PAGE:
Select a goose that is about four months old; an old goose is better braised than roasted. Singe the goose, wash it carefully in hot water, and wipe it dry before drawing it. Flatten the breast bone by striking it with a rolling pin. Partly fill the goose with potato stuffing, stitch up the openings and truss it. If it is not fat, lay thin slices of pork upon the breast, but if the goose has considerable fat, omit the pork. Bake in a hot oven (400-480 degrees F.) For forty-five minutes, remove it from the oven, pour out all the fat, sprinkle the bird all over with salt and pepper, dredge with flour, and return it to the oven. When the flour is a good brown, pour one cup of hot water into the pan and baste the goose often, dredging it each time with a slight sifting of flour to absorb the fat. Allow eighteen minutes to the pound for a young goose and t wenty-five for one that is old. Remove the goose from the pan, add a cup of hot water to the gravy and thicken it, if necessary, with browned flour. Garnish the goose with parsley and serve with giblet gravy. Apple sauce is often served with roast goose. Goslings may be roasted in the same way, allowing, however, only fifteen minutes to the pound for cooking.

This recipe dates back to the 1700's
 
Origional Natchitoches Meat Pie Recipe
 
Meat Pie Filling:
 
2 tsp.shortenimng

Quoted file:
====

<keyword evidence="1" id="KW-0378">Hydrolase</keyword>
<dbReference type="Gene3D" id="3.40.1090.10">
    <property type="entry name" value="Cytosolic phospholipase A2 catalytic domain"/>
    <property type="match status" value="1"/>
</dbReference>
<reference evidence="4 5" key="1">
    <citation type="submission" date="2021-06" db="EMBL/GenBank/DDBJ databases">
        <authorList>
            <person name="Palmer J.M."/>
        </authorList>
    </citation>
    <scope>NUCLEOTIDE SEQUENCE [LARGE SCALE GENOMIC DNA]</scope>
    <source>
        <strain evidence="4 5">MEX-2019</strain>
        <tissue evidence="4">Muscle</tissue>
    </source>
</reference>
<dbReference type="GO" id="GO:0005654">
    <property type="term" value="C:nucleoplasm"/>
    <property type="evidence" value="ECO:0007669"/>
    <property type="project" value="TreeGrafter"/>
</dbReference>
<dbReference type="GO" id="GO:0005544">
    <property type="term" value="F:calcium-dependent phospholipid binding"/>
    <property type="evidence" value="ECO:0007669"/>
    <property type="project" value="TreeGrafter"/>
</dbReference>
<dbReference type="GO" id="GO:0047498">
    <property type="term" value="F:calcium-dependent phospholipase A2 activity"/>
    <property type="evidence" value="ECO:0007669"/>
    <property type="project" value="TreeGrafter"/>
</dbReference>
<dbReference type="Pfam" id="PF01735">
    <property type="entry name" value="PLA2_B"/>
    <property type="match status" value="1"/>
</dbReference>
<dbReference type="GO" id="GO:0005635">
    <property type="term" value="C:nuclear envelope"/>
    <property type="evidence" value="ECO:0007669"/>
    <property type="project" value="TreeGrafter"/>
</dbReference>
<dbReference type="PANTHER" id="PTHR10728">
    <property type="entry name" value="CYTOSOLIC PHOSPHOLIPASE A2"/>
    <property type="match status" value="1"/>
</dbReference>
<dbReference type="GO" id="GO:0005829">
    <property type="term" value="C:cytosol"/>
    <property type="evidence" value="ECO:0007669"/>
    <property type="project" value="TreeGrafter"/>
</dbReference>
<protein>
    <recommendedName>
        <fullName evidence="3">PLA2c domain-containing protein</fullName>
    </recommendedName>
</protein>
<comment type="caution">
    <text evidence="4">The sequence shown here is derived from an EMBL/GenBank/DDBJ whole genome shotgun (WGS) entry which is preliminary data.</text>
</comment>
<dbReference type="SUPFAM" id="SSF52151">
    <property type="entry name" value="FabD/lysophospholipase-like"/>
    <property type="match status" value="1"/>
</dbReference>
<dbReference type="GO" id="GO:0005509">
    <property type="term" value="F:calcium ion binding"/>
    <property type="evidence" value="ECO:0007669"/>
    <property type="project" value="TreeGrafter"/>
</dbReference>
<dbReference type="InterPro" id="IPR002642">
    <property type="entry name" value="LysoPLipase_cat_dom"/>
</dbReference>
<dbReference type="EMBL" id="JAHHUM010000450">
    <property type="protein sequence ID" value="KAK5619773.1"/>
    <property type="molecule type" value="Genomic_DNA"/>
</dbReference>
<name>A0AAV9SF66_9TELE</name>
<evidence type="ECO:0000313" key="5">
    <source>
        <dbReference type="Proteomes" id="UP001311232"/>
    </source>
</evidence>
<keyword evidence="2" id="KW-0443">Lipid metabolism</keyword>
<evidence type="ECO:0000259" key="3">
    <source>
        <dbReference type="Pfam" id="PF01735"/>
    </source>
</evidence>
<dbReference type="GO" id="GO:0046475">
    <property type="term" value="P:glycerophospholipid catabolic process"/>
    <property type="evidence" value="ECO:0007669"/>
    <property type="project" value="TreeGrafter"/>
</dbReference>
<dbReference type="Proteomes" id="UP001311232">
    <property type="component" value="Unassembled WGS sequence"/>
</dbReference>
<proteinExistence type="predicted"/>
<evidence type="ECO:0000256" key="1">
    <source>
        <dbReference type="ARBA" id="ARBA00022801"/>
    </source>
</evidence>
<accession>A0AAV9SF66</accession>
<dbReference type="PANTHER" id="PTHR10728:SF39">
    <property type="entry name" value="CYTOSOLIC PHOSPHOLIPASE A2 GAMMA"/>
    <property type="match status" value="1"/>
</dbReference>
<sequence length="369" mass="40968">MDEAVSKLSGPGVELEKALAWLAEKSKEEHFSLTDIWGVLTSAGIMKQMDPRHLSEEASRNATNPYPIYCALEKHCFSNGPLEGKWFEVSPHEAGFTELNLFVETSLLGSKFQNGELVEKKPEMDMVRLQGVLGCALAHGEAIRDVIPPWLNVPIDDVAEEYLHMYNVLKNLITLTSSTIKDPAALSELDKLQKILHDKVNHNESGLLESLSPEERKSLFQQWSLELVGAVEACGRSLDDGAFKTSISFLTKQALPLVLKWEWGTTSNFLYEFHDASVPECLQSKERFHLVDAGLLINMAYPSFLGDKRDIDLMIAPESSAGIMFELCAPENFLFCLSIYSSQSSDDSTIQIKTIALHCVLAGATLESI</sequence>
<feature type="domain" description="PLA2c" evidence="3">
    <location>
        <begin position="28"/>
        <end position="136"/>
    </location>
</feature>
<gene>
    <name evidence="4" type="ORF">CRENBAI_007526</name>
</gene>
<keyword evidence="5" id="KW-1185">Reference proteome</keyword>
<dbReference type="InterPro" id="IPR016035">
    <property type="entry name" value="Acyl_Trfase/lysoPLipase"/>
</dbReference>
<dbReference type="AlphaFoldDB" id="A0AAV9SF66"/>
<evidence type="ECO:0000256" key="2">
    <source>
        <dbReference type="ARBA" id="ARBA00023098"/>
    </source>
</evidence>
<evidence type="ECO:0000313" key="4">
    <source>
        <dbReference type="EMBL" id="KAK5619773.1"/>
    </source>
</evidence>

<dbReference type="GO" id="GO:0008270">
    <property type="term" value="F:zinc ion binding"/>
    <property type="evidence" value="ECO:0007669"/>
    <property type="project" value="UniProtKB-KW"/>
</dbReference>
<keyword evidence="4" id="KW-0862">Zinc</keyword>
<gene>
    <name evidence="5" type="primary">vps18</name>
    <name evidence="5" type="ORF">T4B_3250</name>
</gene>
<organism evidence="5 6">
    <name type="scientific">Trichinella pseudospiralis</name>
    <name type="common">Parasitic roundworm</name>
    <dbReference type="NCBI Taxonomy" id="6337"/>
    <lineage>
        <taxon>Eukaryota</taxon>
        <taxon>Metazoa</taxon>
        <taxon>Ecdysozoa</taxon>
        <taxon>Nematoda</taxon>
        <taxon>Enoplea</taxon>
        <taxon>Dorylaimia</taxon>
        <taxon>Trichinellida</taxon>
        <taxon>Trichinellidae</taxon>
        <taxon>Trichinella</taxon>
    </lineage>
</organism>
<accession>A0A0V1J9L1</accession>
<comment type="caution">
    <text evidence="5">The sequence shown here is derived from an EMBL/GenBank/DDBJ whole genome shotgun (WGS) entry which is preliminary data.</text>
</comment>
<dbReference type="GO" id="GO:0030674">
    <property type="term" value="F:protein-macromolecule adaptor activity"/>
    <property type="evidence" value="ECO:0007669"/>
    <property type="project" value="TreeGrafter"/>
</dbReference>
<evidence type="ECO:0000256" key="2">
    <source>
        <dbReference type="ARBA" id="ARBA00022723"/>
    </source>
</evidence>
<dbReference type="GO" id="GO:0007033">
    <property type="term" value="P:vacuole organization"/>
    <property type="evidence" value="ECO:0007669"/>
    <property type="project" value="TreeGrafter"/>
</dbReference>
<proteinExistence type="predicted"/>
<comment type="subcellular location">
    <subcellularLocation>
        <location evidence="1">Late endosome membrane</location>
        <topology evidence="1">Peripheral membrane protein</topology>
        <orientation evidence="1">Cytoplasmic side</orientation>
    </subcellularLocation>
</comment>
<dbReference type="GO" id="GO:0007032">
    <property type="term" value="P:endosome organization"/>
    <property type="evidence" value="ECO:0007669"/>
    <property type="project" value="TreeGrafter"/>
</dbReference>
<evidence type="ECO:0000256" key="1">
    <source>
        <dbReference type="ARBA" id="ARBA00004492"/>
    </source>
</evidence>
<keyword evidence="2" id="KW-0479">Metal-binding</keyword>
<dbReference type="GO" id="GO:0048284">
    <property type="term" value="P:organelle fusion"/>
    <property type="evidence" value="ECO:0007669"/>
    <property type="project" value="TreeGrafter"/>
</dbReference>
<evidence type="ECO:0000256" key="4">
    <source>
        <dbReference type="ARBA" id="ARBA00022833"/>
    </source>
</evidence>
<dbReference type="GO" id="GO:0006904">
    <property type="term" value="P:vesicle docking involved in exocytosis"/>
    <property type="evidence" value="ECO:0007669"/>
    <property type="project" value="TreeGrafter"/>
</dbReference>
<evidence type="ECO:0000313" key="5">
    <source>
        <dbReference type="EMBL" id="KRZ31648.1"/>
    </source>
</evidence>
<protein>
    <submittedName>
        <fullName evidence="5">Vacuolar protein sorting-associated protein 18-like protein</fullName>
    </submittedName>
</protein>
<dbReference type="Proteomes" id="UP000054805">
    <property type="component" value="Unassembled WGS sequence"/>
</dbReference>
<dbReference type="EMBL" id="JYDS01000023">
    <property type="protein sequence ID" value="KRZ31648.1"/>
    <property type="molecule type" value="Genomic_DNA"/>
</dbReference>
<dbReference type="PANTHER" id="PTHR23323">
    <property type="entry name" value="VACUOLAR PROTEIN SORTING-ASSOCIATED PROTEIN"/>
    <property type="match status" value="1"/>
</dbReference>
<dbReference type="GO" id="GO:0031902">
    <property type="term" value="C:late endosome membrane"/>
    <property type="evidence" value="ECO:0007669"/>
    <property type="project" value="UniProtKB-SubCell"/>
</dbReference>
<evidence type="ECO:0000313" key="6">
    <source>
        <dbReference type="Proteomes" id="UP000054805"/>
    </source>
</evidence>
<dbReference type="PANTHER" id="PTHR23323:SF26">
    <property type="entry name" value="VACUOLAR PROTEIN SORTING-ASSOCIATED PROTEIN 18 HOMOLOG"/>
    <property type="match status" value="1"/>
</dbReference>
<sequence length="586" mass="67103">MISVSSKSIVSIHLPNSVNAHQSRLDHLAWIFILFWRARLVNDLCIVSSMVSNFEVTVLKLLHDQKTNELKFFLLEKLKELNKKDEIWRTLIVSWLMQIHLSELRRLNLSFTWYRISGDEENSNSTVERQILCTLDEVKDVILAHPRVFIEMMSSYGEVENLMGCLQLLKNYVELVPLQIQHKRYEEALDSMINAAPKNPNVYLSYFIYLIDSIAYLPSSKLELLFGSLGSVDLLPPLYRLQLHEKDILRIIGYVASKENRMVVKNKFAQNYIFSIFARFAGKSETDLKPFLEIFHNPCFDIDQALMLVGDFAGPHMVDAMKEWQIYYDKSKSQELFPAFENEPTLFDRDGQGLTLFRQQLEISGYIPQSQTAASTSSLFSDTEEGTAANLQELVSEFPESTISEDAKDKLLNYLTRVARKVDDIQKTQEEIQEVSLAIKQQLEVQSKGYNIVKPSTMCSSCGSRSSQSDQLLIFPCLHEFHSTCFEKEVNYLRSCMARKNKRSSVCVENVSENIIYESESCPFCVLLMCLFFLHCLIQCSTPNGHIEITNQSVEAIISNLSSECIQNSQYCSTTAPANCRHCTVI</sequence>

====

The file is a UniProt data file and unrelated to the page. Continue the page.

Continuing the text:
1 lb. ground beef
1lb. ground pork
1 bunch green onions chopped
1 pod garlic, minced
1 bell pepper chopped
1 med.onion chopped
Salt, black pepper,red pepper to taste
1 tbl. spoon flour
 
Meat Pie Crust
 
1 quart plain flour
2 teaspoon salt
1 teaspoon bakimng  powder1/2 cup shortening + 1 tablespoon full
1 cup milk
 
                                 Instructions:
 
Melt shortening in heavy pot.  Add meat cook until pink is gone. Add vegatables
season to taste.
(season well, as meat will lose seasoning during frying) When meat is completely done ans vegatables glazed, remove from heat and drain excess loquid. Stir in 1 table soppn flour.
Sift dry ingredients together.  Cut in shortening. Beat egg and add to milk. Work gradually into dry ingredients until proper consistancy to roll.  Break imnto small pieces and roll very thin. Cut into rounds using a saucer as a guide.
 
To Assemble: